If the UK leaves the EU without a deal on 12 April 2019 the requirements for how professional qualifications will be recognised, services will be regulated and the SOLVIT problem solving service will work, will change.
This notice explains the future arrangements for how services will be regulated in a ‘no deal scenario’.
Actions for businesses and other stakeholders
- UK competent authorities will be able to regulate European Economic Area (EEA) service providers in the same way they regulate third countries’ service providers. Non-UK service providers should contact the relevant competent authority to understand if future changes or additional requirements apply
- The UK will move from operating under a single EEA umbrella for services regulation to navigating different sets of member state rules. UK businesses will need to check Member States’ services regulation to understand how best to operate under third country status
EEA and Swiss nationals arriving in the UK with EEA or Swiss qualifications after exit day who are seeking recognition of their qualifications will be subject to a new system of recognition and should contact the relevant regulator
- UK nationals seeking recognition to work in regulated professions in the EEA or Switzerland should check the host state’s policies. The European Commission has stated that decisions on the recognition of UK qualifications in EU countries before exit day are not affected and has published guidance to this effect in the Commission’s Brexit Professional Qualification Preparedness Notice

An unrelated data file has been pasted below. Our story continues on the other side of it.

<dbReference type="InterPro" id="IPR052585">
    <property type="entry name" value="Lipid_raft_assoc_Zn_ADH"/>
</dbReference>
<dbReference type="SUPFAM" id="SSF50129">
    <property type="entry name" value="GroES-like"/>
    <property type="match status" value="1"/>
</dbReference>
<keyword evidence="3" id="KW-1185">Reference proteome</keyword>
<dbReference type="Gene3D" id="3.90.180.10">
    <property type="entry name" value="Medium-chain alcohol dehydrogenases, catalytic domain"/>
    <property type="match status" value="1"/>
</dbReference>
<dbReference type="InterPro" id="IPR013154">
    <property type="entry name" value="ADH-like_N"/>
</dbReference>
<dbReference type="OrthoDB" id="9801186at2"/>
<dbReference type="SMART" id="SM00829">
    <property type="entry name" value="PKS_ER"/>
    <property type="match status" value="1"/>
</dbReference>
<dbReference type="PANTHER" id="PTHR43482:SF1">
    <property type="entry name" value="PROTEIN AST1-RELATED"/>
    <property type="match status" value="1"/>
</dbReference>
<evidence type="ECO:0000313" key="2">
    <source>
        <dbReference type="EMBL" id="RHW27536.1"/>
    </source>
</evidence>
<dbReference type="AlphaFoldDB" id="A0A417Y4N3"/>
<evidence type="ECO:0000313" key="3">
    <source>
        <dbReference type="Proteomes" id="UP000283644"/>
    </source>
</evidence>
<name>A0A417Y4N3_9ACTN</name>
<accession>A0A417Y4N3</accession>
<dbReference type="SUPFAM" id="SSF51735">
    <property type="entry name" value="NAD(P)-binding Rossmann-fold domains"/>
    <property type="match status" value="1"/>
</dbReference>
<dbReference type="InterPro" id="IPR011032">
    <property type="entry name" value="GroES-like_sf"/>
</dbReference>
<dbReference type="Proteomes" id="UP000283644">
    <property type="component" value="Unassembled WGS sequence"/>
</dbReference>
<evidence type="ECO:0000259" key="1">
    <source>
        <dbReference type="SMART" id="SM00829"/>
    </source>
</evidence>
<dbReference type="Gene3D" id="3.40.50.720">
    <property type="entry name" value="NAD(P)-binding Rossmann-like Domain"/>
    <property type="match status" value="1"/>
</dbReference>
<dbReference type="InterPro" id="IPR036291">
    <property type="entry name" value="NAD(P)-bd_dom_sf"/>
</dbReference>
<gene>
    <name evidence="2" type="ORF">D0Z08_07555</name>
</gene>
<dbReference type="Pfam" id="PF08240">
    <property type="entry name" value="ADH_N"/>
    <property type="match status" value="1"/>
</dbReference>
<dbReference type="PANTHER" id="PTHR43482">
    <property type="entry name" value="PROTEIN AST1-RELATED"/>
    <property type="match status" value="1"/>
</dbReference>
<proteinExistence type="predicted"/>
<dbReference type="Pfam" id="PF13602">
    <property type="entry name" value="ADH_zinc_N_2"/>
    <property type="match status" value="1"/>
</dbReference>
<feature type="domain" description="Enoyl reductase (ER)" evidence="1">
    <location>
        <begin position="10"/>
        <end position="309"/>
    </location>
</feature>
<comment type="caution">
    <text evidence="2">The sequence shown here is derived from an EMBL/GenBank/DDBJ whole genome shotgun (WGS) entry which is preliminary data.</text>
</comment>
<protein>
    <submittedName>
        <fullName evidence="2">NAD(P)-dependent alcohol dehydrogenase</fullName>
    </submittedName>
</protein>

- Lawyers established in the UK under their EEA or Swiss professional qualification, will have until December 2020 to either transfer to UK title, or alter their business model accordingly
- Employers of Registered European Lawyers providing services in England/Wales and Northern Ireland will need to consider whether their employees will provide regulated (‘reserved’) legal activities. If so, they will need to take steps to make sure their employee can continue providing those services, for example by transferring into the profession of the relevant UK jurisdiction, or working under the supervision of a lawyer qualified to undertake those activities, subject to regulatory rules
- UK nationals, whether on a short term ‘fly in, fly out’ basis, longer term movement, or placements within other parts of the business, should check whether a visa and/or work permit is required. They will also need to comply with the immigration controls in place in each Member State where the service is being provided in person. This would vary depending on the Member State in question
- As the UK SOLVIT Centre will close, there are implications for UK citizens and businesses. UK citizens and businesses will have to raise concerns directly with the competent authorities of the relevant EEA State. EEA nationals and businesses will have to raise concerns directly with UK national authorities
The government has prepared legislation to update: